Microsoft System Center Service Manager - Part 3: Initial Configuration

by [Published on 23 Nov. 2010 / Last Updated on 23 Nov. 2010]

How to use and configure Service Manager.

If you would like to read the other parts in this article series please go to:

Introduction

Microsoft continually improves the System Center line in their quest to provide IT organizations with one-stop shopping for their service and management needs. As the newest entry to the System Center line, Service Desk fills the end-user void in the company’s management line. In this article, you will learn how to install Service Desk’s base services as well as the product’s data warehouse components.

As a brand new product in Microsoft’s System Center line, Service Manager rounds out Microsoft’s ITIL/MOF-focused architecture by bringing centralized, accessible incident and problem management capabilities to bear. In Part 1 of this series, I discussed in detail the requirements that must be in place before you can install Service Manager. In Part 2, you learned how to install the various Service Manager components. In this part, you will learn how to initially use and configure Service Manager to most effectively meet the needs of your organization.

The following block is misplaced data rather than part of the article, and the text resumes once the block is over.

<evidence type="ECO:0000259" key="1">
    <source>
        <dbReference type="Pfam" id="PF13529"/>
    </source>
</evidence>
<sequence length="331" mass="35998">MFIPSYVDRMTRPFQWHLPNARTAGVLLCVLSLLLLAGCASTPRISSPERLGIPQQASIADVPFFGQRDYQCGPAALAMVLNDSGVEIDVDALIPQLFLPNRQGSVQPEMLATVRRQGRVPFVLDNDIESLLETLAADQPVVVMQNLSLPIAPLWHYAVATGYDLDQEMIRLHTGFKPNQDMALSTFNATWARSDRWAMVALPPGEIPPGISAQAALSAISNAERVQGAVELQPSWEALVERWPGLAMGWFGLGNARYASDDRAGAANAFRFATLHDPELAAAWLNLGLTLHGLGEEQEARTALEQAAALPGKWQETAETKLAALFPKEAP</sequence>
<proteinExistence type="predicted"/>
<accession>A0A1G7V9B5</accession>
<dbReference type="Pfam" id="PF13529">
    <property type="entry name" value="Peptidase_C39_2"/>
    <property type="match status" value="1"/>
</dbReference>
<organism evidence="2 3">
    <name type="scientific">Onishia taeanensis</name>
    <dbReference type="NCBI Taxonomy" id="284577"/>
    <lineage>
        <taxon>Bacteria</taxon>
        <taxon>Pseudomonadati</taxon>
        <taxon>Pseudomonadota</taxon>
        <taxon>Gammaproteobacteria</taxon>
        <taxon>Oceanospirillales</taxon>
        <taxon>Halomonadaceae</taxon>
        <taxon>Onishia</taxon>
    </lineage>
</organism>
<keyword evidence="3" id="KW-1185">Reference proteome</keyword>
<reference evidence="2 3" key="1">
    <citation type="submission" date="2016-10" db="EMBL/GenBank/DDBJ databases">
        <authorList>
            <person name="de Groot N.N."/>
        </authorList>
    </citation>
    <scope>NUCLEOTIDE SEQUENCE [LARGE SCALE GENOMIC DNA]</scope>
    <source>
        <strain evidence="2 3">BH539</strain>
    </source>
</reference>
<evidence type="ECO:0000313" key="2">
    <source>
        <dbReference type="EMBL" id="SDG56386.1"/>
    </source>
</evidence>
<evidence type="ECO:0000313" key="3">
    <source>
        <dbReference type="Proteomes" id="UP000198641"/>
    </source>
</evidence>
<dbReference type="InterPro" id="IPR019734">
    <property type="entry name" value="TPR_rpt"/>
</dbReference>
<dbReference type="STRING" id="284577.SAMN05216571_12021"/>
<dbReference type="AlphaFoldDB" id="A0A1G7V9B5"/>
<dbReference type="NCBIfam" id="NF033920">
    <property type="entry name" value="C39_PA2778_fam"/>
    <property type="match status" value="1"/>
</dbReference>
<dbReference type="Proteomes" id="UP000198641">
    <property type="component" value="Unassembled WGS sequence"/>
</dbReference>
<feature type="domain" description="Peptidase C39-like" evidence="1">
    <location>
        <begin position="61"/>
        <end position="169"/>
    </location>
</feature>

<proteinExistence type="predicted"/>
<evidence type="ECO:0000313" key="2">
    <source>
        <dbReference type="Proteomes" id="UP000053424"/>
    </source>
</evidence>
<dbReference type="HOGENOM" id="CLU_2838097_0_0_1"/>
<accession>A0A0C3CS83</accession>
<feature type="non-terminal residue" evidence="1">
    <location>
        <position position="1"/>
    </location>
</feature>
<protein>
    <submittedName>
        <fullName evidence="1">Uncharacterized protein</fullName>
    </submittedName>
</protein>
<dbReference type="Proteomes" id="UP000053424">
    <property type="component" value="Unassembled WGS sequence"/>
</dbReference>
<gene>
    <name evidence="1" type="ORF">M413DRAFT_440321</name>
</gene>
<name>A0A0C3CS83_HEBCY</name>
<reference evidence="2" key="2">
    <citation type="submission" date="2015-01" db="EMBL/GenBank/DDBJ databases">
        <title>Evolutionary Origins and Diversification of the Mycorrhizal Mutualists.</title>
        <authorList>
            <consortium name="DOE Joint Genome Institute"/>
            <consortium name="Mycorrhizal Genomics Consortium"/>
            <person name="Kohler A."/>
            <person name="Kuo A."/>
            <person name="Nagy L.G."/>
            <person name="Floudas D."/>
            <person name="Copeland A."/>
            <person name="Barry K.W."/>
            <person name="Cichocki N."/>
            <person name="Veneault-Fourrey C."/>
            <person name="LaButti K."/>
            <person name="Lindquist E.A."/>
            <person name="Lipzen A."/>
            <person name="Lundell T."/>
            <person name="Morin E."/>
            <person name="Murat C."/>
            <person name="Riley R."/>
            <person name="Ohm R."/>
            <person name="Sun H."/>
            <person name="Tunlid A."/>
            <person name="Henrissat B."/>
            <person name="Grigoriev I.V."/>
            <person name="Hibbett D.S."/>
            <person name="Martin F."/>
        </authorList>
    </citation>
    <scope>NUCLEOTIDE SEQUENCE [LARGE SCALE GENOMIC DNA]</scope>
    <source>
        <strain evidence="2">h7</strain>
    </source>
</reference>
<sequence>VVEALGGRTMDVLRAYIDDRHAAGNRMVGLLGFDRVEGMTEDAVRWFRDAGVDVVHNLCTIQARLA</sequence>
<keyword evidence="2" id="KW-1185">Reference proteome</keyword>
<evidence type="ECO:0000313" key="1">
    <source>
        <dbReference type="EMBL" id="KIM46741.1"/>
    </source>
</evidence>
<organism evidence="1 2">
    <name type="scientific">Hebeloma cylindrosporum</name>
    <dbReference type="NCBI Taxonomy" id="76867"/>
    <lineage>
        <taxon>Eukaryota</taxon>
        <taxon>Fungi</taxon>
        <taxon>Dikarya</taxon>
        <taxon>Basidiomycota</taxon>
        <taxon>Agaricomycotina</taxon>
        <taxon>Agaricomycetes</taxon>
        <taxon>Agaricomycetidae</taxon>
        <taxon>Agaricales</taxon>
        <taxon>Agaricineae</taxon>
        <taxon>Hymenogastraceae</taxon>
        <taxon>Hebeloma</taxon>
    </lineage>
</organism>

A First Look

At the end of Part 2 of this series, we left Service Manager in a fully installed, ready to be run state. Now, it’s time to run the software to discover how it operates and to learn how to unlock its capabilities. To start Service Manager, from any machine to which you’ve installed the Service Manager Console, go to Start >All Programs > Microsoft System Center > Service Manager 2010 > Service Manager Console.

The first time you run Service Manager on a new system, you’ll be presented with the dialog box that you see below in Figure 1. You need to specify the name of your Service Manager server and click the Connect button in order to proceed. Once you do so, the system is initialized, a process that can take a few moments to complete.


Figure 1: Connect to a Service Manager system

Once the initialization process is complete, you get your first look at the Service Manager console itself, which you can also see below in Figure 2.


Figure 2: The Service Manager console

As you can see, there are a number of “first steps” that you need to take in order to make your Service Manager system usable. However, the first step you need to perform is to register your Service Manager system with the Data Warehouse component. This is the step that enables reporting in your Service Manager environment.

Register with the data warehouse

The registration process is run via a wizard that you initiate by clicking the link entitled Register with Service Manager Data Warehouse. The first screen of the registration wizard is shown in Figure 3. This is an information screen that outlines the purpose of the wizard. Click the Next button to continue.


Figure 3: Start the Data Warehouse Registration Wizard